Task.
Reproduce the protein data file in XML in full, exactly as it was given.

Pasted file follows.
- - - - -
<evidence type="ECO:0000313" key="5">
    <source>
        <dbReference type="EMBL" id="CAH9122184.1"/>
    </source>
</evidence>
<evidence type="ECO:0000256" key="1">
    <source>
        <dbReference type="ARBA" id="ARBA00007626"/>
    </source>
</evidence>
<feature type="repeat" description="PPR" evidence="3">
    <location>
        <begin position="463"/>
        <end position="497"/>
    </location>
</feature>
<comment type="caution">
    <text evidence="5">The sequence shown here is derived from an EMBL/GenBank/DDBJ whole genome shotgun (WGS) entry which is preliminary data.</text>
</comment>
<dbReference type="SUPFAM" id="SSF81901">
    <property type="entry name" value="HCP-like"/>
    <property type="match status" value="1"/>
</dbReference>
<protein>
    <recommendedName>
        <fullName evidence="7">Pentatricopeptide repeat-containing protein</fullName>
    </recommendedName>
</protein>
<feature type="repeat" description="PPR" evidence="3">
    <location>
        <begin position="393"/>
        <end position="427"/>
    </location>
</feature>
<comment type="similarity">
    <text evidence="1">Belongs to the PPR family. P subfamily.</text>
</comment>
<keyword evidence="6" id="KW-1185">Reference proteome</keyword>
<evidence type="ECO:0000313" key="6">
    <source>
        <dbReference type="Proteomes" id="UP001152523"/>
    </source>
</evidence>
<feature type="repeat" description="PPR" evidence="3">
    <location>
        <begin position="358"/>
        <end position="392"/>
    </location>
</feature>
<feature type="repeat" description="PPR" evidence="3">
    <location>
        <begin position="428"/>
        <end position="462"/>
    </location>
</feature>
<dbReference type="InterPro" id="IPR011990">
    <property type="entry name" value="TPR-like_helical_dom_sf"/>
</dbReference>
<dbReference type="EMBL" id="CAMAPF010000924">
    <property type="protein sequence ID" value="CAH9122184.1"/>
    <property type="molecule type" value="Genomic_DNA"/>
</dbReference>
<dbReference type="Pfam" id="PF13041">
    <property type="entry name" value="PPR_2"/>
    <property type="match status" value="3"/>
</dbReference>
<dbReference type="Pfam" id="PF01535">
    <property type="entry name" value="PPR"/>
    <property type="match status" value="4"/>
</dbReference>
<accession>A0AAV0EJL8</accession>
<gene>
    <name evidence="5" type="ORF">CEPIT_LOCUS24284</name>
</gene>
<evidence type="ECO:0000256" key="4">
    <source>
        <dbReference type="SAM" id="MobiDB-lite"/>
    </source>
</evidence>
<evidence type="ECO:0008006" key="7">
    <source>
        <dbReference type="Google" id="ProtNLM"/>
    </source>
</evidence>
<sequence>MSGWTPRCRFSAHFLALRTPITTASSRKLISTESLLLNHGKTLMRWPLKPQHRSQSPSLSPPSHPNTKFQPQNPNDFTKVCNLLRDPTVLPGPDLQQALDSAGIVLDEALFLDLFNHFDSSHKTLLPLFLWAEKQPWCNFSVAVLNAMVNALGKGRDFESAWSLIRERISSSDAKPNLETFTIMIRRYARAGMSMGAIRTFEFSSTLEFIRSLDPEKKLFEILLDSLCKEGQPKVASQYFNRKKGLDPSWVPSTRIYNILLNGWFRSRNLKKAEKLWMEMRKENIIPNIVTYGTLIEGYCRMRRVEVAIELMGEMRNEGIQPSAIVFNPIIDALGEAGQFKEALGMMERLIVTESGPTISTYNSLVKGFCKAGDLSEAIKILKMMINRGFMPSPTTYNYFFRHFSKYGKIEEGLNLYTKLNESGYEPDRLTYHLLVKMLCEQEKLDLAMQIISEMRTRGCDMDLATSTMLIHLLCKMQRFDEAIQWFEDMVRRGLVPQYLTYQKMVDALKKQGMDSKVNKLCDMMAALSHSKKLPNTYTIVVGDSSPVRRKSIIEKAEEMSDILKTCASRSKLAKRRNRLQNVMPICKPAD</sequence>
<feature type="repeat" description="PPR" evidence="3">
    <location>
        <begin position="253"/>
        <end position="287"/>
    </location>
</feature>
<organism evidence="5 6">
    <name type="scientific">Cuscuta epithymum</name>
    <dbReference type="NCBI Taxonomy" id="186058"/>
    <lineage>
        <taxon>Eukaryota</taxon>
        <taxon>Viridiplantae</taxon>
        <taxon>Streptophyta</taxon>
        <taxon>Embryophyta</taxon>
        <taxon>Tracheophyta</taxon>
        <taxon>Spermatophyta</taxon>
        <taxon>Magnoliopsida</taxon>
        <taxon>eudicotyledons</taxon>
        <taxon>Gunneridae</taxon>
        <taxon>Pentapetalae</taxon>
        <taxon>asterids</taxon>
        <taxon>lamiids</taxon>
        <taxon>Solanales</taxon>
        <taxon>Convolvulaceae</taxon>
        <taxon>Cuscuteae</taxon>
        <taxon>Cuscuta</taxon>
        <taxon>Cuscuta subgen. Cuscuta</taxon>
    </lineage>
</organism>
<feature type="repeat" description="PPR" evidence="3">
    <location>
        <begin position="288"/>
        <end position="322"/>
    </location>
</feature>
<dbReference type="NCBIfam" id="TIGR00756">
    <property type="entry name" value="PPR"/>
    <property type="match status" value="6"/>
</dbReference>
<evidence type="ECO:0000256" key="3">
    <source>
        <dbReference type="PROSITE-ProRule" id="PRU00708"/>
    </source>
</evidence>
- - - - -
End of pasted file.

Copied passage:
<evidence type="ECO:0000313" key="5">
    <source>
        <dbReference type="EMBL" id="CAH9122184.1"/>
    </source>
</evidence>
<evidence type="ECO:0000256" key="1">
    <source>
        <dbReference type="ARBA" id="ARBA00007626"/>
    </source>
</evidence>
<feature type="repeat" description="PPR" evidence="3">
    <location>
        <begin position="463"/>
        <end position="497"/>
    </location>
</feature>
<comment type="caution">
    <text evidence="5">The sequence shown here is derived from an EMBL/GenBank/DDBJ whole genome shotgun (WGS) entry which is preliminary data.</text>
</comment>
<dbReference type="SUPFAM" id="SSF81901">
    <property type="entry name" value="HCP-like"/>
    <property type="match status" value="1"/>
</dbReference>
<protein>
    <recommendedName>
        <fullName evidence="7">Pentatricopeptide repeat-containing protein</fullName>
    </recommendedName>
</protein>
<feature type="repeat" description="PPR" evidence="3">
    <location>
        <begin position="393"/>
        <end position="427"/>
    </location>
</feature>
<comment type="similarity">
    <text evidence="1">Belongs to the PPR family. P subfamily.</text>
</comment>
<keyword evidence="6" id="KW-1185">Reference proteome</keyword>
<evidence type="ECO:0000313" key="6">
    <source>
        <dbReference type="Proteomes" id="UP001152523"/>
    </source>
</evidence>
<feature type="repeat" description="PPR" evidence="3">
    <location>
        <begin position="358"/>
        <end position="392"/>
    </location>
</feature>
<feature type="repeat" description="PPR" evidence="3">
    <location>
        <begin position="428"/>
        <end position="462"/>
    </location>
</feature>
<dbReference type="InterPro" id="IPR011990">
    <property type="entry name" value="TPR-like_helical_dom_sf"/>
</dbReference>
<dbReference type="EMBL" id="CAMAPF010000924">
    <property type="protein sequence ID" value="CAH9122184.1"/>
    <property type="molecule type" value="Genomic_DNA"/>
</dbReference>
<dbReference type="Pfam" id="PF13041">
    <property type="entry name" value="PPR_2"/>
    <property type="match status" value="3"/>
</dbReference>
<dbReference type="Pfam" id="PF01535">
    <property type="entry name" value="PPR"/>
    <property type="match status" value="4"/>
</dbReference>
<accession>A0AAV0EJL8</accession>
<gene>
    <name evidence="5" type="ORF">CEPIT_LOCUS24284</name>
</gene>
<evidence type="ECO:0000256" key="4">
    <source>
        <dbReference type="SAM" id="MobiDB-lite"/>
    </source>
</evidence>
<evidence type="ECO:0008006" key="7">
    <source>
        <dbReference type="Google" id="ProtNLM"/>
    </source>
</evidence>
<sequence>MSGWTPRCRFSAHFLALRTPITTASSRKLISTESLLLNHGKTLMRWPLKPQHRSQSPSLSPPSHPNTKFQPQNPNDFTKVCNLLRDPTVLPGPDLQQALDSAGIVLDEALFLDLFNHFDSSHKTLLPLFLWAEKQPWCNFSVAVLNAMVNALGKGRDFESAWSLIRERISSSDAKPNLETFTIMIRRYARAGMSMGAIRTFEFSSTLEFIRSLDPEKKLFEILLDSLCKEGQPKVASQYFNRKKGLDPSWVPSTRIYNILLNGWFRSRNLKKAEKLWMEMRKENIIPNIVTYGTLIEGYCRMRRVEVAIELMGEMRNEGIQPSAIVFNPIIDALGEAGQFKEALGMMERLIVTESGPTISTYNSLVKGFCKAGDLSEAIKILKMMINRGFMPSPTTYNYFFRHFSKYGKIEEGLNLYTKLNESGYEPDRLTYHLLVKMLCEQEKLDLAMQIISEMRTRGCDMDLATSTMLIHLLCKMQRFDEAIQWFEDMVRRGLVPQYLTYQKMVDALKKQGMDSKVNKLCDMMAALSHSKKLPNTYTIVVGDSSPVRRKSIIEKAEEMSDILKTCASRSKLAKRRNRLQNVMPICKPAD</sequence>
<feature type="repeat" description="PPR" evidence="3">
    <location>
        <begin position="253"/>
        <end position="287"/>
    </location>
</feature>
<organism evidence="5 6">
    <name type="scientific">Cuscuta epithymum</name>
    <dbReference type="NCBI Taxonomy" id="186058"/>
    <lineage>
        <taxon>Eukaryota</taxon>
        <taxon>Viridiplantae</taxon>
        <taxon>Streptophyta</taxon>
        <taxon>Embryophyta</taxon>
        <taxon>Tracheophyta</taxon>
        <taxon>Spermatophyta</taxon>
        <taxon>Magnoliopsida</taxon>
        <taxon>eudicotyledons</taxon>
        <taxon>Gunneridae</taxon>
        <taxon>Pentapetalae</taxon>
        <taxon>asterids</taxon>
        <taxon>lamiids</taxon>
        <taxon>Solanales</taxon>
        <taxon>Convolvulaceae</taxon>
        <taxon>Cuscuteae</taxon>
        <taxon>Cuscuta</taxon>
        <taxon>Cuscuta subgen. Cuscuta</taxon>
    </lineage>
</organism>
<feature type="repeat" description="PPR" evidence="3">
    <location>
        <begin position="288"/>
        <end position="322"/>
    </location>
</feature>
<dbReference type="NCBIfam" id="TIGR00756">
    <property type="entry name" value="PPR"/>
    <property type="match status" value="6"/>
</dbReference>
<evidence type="ECO:0000256" key="3">
    <source>
        <dbReference type="PROSITE-ProRule" id="PRU00708"/>
    </source>
</evidence>